By A.C. Burgess
We are now at this stage where legalizing cannabis has many users not fully understanding what their rights are, or what will happen if they are caught high or medicated in a certain situation. It is better to be educated on this subject and that is why I choose to share this with our readers. Most of us are familiar with the laws put forth when driving impaired on alcohol. But what are the laws when you are caught driving while high, or medicated? How is the limit determined? What are the penalties and long term consequences of having this on your record? Where to go for help and so on.
One thing that most believe is, that you should govern cannabis in the same way you do alcohol, up to a certain extent. Alcohol is in no way considered a medicine or a reliever of any kind of beneficial condition, cannabis is. Therefore, there will be different conditions and situations that the two will not share. So what are the real consequences for driving drunk vs driving high?
Below is an explanation & infographic along with a few facts, presented to us by the experts O’Neill Moon Quedado LLP, that compiles many sources from Canada and the USA explaining the difference between drunk driving and high driving.
There are couple of charges that qualify as a driving offense, commonly called DUI (driving under the influence). These include Impaired Driving, Over 80, failure or refusal to perform physical sobriety tests or give breath or blood samples. Not only that, but this also includes Impaired Driving charges connected to driving under the influence of alcohol and/or drugs.This is noteworthy because as Canada moves to legalize marijuana, new changes will be implemented to existing DUI laws. Marijuana consumption trends are changing, and with it the way in which people interact with and interpret the law.
Drunk Driving vs High Driving
Drunk driving or driving under the influence of drugs is a crime, but what defines a DUI (Driving under the influence) or DWI (Driving while intoxicated)? The following infographic explains what is considered illegal in both Canada and the USA, and what are the differences.
While major policies are being discussed, Canada can look at how states such as Alaska, Colorado, Washington, Washington DC, and Oregon are implementing their existing laws and regulations on impaired driving. Can Canadian and US driving laws serve as a Canada’s marijuana manual on creating laws for drug-impaired driving? If the information and trends in the above infographic are anything to go by, we can very well see Canada constructing a similar legal framework in the near future.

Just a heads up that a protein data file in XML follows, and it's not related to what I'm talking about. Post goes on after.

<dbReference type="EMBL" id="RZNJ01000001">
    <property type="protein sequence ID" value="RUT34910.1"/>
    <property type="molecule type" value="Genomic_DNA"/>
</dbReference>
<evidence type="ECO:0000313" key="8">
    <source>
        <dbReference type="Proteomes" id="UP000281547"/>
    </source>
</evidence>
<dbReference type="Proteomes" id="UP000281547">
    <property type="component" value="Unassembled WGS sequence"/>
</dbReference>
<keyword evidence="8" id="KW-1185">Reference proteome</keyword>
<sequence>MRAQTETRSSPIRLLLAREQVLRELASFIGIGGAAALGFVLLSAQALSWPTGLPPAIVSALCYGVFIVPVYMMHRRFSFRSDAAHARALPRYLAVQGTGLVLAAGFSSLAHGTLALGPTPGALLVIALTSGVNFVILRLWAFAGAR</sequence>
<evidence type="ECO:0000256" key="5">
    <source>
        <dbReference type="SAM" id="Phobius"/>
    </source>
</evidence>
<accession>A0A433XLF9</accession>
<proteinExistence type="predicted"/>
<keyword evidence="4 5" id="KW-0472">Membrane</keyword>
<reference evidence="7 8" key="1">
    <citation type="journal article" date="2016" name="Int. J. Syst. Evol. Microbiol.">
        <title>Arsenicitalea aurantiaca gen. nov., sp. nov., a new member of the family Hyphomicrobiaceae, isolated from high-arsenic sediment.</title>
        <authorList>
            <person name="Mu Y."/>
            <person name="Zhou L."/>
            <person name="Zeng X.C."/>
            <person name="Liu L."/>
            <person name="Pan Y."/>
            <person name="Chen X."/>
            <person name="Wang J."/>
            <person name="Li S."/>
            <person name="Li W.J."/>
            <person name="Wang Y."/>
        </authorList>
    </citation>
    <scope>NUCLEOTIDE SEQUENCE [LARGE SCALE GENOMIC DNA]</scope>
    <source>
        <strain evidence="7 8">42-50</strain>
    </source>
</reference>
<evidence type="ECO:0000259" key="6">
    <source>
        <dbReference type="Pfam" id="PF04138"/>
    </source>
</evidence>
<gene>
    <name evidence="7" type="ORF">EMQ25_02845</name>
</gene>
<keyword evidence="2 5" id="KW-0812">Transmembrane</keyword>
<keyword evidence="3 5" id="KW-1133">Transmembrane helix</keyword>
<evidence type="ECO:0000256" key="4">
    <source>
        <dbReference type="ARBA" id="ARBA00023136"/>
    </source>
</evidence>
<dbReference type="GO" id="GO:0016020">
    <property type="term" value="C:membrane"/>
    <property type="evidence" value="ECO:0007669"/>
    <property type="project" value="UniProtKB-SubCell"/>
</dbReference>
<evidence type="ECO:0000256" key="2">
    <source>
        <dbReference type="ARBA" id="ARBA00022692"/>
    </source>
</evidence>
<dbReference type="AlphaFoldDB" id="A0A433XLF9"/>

Measuring alcohol levels and drug usage
In Canada and the US, drivers are first asked to take a breathalyzer test, which can determine level of alcohol in a person’s system. In the US, by passing the breathalyzer test, the driver is also asked to place an absorbent swab in their mouth and chew on it or touch it on their tongue. In some states (Colorado, California etc.) if an officer pulls over a driver suspected of driving under the influence of marijuana, the driver would be asked to take a sobriety test (“horizontal gaze nystagmus test”, “walk and turn test”, “one-leg stand”). The officer orders the driver to provide a blood, breath, or urine test. Also, police officers are using saliva drug test which can detect THC, meth, methadone, cocaine, and several other prescription medications. Meanwhile in Canada, Police are currently testing roadside oral fluid drug screening devices. If suspected, drivers are asked to undergo a Standardized Field Sobriety Test (SFST).
When can you be charged with DUI?
In Canada, 1,000 out of 50,000 DUI charges are laid for driving under the influence of drugs each year whereas 50,000 people are arrested for drunk driving. Currently, you can be charged with a DUI if you were in control of a vehicle, even if you weren’t driving it. You can be charged with a DUI by either having a blood alcohol concentration at or over 0.080%, or by showing signs of impairment. In the USA, about 1,000,000 people are charged for drunk driving. Similar to Canadian laws, you’re considered a DUI offender and can be charged if your blood alcohol level is found to be above 0.08%.
What are the penalties for impaired driving?
For drunk driving in Canada, penalties range from monetary fines to jail (A $1000 fine + 12-month driving prohibition to 120 days in jail + 36-month driving prohibition) depending on whether there are previous sentences, but your license is often suspended. However, it can be reclaimed under certain conditions. If a person is physically harmed, maximum jail sentence is 10 years. If a person is killed, maximum sentence is life in prison. Meanwhile in the USA, the penalties for a DUI, DWI and OWI (operating while intoxicated) vary by state and jurisdiction. For a first or second offence, the penalties include: fines up to $5,000, loss of (or serious restrictions on) one’s driver’s license for 3-6 months possible jail time. As for drug-impaired driving, in Colorado the first conviction penalties are 9 month license suspension, 5 days to 1 year in jail, 48-96 hours of public service and fine up to $1000.
How to defend against DUI charges?
DUI charges can be defended or withdrawn with an experienced criminal lawyer who is familiar with police procedures and providing evidence against allegations. Call us now at 416-735-9091 to find out where you stand on any and all possible driving offence charges you may be facing.